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TAMPA, Florida -- Another day, another sinkhole alert. This time it was in Tampa, where a man reported a hole opening up in his front yard.

Some question whether it's a sinkhole at all, and it may indicate a sense of panic taking place in the Bay Area.

The home in the 7200 Block of Trinity Place in Tampa is just a couple ofblocks away from the Hard Rock Hotel and Casino. Three weeks ago Derrick Bullard, 31,was raking the leaves in his front yard when suddenly, "I fell backwards in it," he said.

"I called the county after I saw what happened in Seffner. I started getting a little freaked out," said Bullard.

The "it" Derrick stumbled into was a hole -- just a few inches wide -- but as he demonstrated with a stick, it's at least four feet deep. Home video shows it expanding outward even farther below the surface.

The house, which Derrick rents with his mom, has a documented history of sinkhole issues dating back a couple of years, so at first he didn't think to call anyone. But after seeing what happened to Jeff Bush last week, he started worrying.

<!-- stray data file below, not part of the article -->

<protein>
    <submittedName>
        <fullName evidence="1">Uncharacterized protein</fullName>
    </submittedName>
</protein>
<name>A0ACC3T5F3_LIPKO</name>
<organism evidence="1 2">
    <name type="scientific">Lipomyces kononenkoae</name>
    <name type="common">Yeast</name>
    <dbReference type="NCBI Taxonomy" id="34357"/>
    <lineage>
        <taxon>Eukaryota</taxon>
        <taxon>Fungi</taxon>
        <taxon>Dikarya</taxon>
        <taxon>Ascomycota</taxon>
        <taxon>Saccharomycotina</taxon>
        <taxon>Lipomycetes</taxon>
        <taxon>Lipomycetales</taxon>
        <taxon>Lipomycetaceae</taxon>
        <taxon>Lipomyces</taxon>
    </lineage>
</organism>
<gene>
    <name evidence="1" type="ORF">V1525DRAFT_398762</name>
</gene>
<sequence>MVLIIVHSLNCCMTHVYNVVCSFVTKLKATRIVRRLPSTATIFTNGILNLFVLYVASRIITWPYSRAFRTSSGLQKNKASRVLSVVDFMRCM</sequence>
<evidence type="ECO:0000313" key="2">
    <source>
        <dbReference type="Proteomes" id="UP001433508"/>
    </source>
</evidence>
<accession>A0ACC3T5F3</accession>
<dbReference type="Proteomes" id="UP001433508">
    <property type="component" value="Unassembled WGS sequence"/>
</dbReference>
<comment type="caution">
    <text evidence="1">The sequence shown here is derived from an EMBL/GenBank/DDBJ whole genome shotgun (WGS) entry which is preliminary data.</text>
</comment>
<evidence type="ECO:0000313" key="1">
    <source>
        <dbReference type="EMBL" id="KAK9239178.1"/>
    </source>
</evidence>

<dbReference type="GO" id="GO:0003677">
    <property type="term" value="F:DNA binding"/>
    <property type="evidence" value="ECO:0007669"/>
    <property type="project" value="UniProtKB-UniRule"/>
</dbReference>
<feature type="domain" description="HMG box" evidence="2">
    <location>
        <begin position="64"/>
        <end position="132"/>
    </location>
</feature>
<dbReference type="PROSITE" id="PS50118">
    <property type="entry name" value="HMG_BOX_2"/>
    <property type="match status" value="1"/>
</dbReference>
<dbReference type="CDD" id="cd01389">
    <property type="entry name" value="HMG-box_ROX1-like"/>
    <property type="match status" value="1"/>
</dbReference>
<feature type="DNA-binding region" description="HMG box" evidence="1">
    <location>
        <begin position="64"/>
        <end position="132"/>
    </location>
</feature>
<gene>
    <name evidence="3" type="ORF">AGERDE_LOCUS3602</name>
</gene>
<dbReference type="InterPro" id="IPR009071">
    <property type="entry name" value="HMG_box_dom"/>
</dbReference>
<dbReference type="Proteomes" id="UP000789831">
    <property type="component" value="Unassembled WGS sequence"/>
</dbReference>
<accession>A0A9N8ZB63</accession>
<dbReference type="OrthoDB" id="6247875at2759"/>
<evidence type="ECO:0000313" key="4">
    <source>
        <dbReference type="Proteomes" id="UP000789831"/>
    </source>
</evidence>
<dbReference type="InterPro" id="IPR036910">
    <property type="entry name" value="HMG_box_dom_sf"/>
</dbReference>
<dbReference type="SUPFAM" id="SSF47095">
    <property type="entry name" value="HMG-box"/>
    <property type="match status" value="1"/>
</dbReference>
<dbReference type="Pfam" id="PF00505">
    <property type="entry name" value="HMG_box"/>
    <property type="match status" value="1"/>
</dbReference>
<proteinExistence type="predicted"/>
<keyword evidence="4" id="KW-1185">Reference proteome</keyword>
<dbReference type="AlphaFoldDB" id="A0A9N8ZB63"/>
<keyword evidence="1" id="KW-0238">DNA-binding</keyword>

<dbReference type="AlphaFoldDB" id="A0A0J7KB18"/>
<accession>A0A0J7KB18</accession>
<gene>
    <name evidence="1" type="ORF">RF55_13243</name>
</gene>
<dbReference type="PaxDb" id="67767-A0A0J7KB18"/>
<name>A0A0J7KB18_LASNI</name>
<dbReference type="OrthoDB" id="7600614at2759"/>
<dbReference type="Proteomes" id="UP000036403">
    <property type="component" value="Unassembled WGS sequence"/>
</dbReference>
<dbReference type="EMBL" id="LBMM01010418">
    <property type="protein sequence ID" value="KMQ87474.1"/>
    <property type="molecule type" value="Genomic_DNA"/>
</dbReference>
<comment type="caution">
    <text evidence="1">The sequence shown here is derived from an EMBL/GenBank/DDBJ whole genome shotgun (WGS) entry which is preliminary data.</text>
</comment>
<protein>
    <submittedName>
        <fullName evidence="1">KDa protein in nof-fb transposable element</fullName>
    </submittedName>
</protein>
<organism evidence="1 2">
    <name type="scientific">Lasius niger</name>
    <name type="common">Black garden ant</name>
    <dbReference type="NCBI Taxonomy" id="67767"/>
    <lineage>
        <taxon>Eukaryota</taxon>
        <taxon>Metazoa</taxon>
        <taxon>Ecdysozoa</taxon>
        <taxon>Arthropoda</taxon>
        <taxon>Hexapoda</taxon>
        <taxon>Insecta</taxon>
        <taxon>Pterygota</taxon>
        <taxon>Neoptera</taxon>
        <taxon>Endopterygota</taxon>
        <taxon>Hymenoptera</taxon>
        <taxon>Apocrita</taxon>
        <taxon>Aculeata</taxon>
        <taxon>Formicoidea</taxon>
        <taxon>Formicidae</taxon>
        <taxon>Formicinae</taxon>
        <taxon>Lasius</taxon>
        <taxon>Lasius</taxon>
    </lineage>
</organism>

He says, "Pretty much the same thing could happen to me, and I didn't want it to happen."

Hillsborough County inspectors say they're getting an increased number of calls from people like Derrick, who areconcerned a depression or hole on their property may be another deadly sinkhole. But even with cracks in the walls and ahuge soft spot in the backyard, inspectors think erosion at Bullard's house is likely from a water line break just a few feet from the front yard hole. It was only fixed a couple of days ago, and may have been gushing underground for weeks.

SINKHOLE DATABASE:Look up your county

That's reason enough for neighbors like Rob Curie to say they want to wait and see before worrying too much.

"Not until something happens. I mean, I'm not concerned," said Currie.

But Lee Watkins, whose home backs up to Bullard's, said it worries him alot. After seeing what happened in Seffner last Friday, he wouldn't blame anyone for calling whoever can check it outASAP.

"You know, this is Florida. If there's probably one over there and there's one there, you know if it's in the area," said Watkins, "You know, it's limestone. We're sitting on top of limestone, and when it washes away, it's gone."

Don't expect the number of calls to slow down any time soon. A California company that keeps track of sinkholes said Florida isnumber one with about 15,000 of them. Two dozen of those are within a mile of the sinkhole that took Jeff Bush's life.

Follow 10 News Reporter Eric Glasser on twitter @ericglassertv

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